Promoting literacy during a pandemic
Hey there, time traveller!
This article was published 02/03/2021 (822 days ago), so information in it may no longer be current.
February was I Love to Read Month, which followed closely on the heels of Family Literacy Week.
While I couldn’t visit classrooms this year, I shared my love of reading with all Wolseley elementary schools through a video. I read some of my favourite children’s stories and shared some ideas with parents for promoting literacy at home.
Studies have shown a direct correlation between illiteracy and poverty, as well as poor physical and mental health; 48 per cent of Canadian adults have literacy skills below a high school level and 17 per cent struggle to read basic information like the dosage on a medicine bottle. Those with low literacy are also more at risk of incarceration and not getting access to the supports they need.
Literacy starts in childhood and is fundamental to a thriving community, yet the Pallister government has repeatedly demonstrated that education, including early childhood education, is not a priority to them. They’ve frozen childcare funding – meaning fewer spaces for children to gain literacy skills before starting elementary school. They’ve also cut education funding year after year by not keeping up with the rate of inflation and enrolment.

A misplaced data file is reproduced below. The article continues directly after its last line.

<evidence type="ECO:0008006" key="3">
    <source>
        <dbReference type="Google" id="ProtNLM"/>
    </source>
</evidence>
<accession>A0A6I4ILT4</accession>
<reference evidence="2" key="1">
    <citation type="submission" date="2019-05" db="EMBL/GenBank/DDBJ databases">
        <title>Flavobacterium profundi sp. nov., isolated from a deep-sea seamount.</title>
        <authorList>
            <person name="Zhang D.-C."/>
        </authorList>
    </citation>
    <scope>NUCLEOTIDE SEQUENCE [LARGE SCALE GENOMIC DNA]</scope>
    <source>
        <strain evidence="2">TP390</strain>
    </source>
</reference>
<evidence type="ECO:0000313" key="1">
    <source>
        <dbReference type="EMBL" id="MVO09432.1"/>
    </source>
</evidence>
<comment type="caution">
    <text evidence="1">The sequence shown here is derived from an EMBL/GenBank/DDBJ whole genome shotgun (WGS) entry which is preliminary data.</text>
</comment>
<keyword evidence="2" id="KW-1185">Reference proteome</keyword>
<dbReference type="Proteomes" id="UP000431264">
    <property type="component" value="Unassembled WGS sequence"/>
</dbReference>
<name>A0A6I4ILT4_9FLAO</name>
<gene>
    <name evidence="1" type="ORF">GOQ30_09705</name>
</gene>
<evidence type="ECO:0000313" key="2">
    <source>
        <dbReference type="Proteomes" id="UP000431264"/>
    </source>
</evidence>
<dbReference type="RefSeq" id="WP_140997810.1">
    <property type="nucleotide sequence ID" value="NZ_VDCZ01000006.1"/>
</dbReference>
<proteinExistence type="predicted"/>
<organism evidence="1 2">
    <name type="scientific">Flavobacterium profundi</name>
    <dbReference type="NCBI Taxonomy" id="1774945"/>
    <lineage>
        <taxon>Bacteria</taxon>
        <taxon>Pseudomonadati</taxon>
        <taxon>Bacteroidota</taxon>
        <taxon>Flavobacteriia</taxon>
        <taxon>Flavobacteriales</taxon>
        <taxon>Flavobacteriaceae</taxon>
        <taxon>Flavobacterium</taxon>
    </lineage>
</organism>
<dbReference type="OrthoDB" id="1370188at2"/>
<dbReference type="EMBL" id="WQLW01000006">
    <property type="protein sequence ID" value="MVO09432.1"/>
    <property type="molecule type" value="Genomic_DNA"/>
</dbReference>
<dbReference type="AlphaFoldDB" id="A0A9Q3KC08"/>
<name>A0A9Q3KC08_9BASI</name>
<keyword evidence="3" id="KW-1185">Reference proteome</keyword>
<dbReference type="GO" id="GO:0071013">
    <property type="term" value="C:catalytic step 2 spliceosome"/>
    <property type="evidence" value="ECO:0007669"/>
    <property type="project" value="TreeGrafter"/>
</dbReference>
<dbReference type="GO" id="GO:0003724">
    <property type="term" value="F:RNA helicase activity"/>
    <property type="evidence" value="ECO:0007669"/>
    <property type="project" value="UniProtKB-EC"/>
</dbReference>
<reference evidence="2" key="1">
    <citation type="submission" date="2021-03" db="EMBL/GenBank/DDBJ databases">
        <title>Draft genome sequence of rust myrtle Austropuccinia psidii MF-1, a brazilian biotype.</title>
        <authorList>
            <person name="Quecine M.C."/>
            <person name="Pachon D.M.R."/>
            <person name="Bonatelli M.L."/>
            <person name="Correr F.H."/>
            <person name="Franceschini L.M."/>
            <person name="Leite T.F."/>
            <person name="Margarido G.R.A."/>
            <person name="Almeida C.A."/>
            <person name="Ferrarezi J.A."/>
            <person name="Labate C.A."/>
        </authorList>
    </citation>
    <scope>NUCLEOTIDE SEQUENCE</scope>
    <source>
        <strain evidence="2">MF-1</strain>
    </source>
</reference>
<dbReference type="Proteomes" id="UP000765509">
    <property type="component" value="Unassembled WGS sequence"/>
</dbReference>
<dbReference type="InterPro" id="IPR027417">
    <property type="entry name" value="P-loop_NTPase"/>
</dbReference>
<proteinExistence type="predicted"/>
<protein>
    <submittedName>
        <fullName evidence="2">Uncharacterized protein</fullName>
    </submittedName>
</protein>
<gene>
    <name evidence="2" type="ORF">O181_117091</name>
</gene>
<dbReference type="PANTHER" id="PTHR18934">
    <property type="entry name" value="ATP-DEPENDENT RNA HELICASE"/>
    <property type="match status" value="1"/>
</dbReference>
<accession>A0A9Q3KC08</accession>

Early childcare educators, teachers, and educational assistants have been stretched to the limit for our children’s care and learning throughout the pandemic. They’ve been at their breaking point for months on end. In thanks, the premier continues to cut their funding and hold back federal funds earmarked for keeping our schools safe during the pandemic.
We will need a community-wide effort to support our children and educators post-pandemic. All families can engage in literacy education – through poetry, nursery rhymes, stories, and song in any language. Encourage your children to tell you stories about their day. Read to them and have them read to you.
Books have always been a way for me to travel and make new friends. At the beginning of the pandemic, I found it hard to concentrate on reading for pleasure, but I kept trying and I’ve finally found delight in reading again.
I encourage you to discover a new author or try a new genre if you are also having this challenge. Libraries are open again and many Wolseley homes have their own Little Free Libraries where you can take a book or share your old books with others.
When our community is educated and literate, everyone is better off. Literacy is a right and a joy – let’s spread it around.
Please reach out to my office anytime: 204-792-2773 or lisa.naylor@yourmanitoba
Wolseley constituency report
Lisa Naylor is the NDP MLA for Wolseley.